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Chemotherapy is a drug or combination of drugs that kill cancer cells wherever they are in the body.

Chemotherapy uses anticancer drugs to kill cancer cells.


Chemotherapy drugs enter the bloodstream and can affect cancer cells all over the body. Anticancer drugs are usually injected, but some may be given orally. You may be treated in an outpatient part of the hospital, at the doctor's office, or at home. Rarely is a hospital stay needed. 

The side effects of chemotherapy depend mainly on the specific drugs and the dose. The drugs can harm normal cells that divide rapidly. Your health care team can suggest ways to control many of these side effects. Most side effects usually go away after treatment ends.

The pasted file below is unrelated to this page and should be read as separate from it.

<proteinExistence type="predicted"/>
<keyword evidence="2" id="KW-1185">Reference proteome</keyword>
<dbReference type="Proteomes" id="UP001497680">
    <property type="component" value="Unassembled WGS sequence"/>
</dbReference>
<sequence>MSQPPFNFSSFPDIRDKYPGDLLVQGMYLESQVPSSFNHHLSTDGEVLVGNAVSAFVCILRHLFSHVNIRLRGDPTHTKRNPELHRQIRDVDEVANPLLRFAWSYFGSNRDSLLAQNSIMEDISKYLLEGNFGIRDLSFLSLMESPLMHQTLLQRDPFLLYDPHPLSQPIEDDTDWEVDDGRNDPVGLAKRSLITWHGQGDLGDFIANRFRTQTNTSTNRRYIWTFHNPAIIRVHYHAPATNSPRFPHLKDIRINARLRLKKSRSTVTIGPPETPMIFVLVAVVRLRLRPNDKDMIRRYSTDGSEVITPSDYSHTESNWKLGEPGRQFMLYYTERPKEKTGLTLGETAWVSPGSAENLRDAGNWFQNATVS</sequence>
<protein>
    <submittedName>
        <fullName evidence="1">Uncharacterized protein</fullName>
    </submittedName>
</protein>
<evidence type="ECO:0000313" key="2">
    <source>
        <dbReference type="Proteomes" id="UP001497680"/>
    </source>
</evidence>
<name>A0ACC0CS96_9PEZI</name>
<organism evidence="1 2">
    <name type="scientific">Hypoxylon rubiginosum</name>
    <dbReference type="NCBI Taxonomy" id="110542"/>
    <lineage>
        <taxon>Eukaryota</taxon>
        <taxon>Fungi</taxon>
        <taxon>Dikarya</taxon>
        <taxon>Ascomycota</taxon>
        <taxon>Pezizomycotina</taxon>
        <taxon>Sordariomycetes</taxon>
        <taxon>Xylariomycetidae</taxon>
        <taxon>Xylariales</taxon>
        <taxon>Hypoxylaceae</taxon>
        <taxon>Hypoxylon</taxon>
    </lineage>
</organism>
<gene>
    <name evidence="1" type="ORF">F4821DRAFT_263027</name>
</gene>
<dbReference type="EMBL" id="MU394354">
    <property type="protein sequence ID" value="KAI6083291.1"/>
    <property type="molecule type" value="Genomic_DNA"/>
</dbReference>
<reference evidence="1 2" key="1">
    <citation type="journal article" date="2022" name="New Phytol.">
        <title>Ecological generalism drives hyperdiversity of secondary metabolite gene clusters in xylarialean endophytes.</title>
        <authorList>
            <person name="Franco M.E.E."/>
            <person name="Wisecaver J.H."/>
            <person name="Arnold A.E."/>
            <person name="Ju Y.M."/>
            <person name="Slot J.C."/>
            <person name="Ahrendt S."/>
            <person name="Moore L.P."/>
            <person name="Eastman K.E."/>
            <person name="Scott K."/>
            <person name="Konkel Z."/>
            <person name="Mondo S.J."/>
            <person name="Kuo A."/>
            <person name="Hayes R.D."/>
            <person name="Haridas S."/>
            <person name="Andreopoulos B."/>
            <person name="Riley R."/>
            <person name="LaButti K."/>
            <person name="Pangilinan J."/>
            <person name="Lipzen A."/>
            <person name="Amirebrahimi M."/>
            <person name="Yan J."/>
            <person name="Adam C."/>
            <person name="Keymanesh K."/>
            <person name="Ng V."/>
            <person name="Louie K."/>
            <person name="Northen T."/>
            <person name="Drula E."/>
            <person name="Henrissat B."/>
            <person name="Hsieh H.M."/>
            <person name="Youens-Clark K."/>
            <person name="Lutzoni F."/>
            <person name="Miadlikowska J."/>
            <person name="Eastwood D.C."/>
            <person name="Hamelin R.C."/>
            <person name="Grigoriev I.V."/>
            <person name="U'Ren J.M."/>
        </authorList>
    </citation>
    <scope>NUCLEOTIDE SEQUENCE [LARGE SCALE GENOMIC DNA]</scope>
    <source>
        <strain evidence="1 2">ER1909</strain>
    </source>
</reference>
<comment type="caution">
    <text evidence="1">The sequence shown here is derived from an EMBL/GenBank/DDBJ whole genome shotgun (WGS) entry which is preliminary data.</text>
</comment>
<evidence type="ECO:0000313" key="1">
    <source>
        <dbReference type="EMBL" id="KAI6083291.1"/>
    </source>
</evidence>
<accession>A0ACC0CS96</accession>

The National Cancer Institute at the National Institutes of Health in the United States has compiled a helpful booklet titled Chemotherapy and You. The booklet is available as PDF, for Kindle or as an ePub.


Chemotherapy and You is for people who are about to receive or are now receiving chemotherapy for cancer. Family and friends may also want to read this booklet. This booklet is a guide you can refer to throughout your chemotherapy treatment. It includes facts about chemotherapy and its side effects. It highlights ways you can care for yourself before, during, and after treatment.

One of the first steps to fighting colon cancer is to arm yourself with knowledge and learn as much as you can about the disease and how it’s treated.

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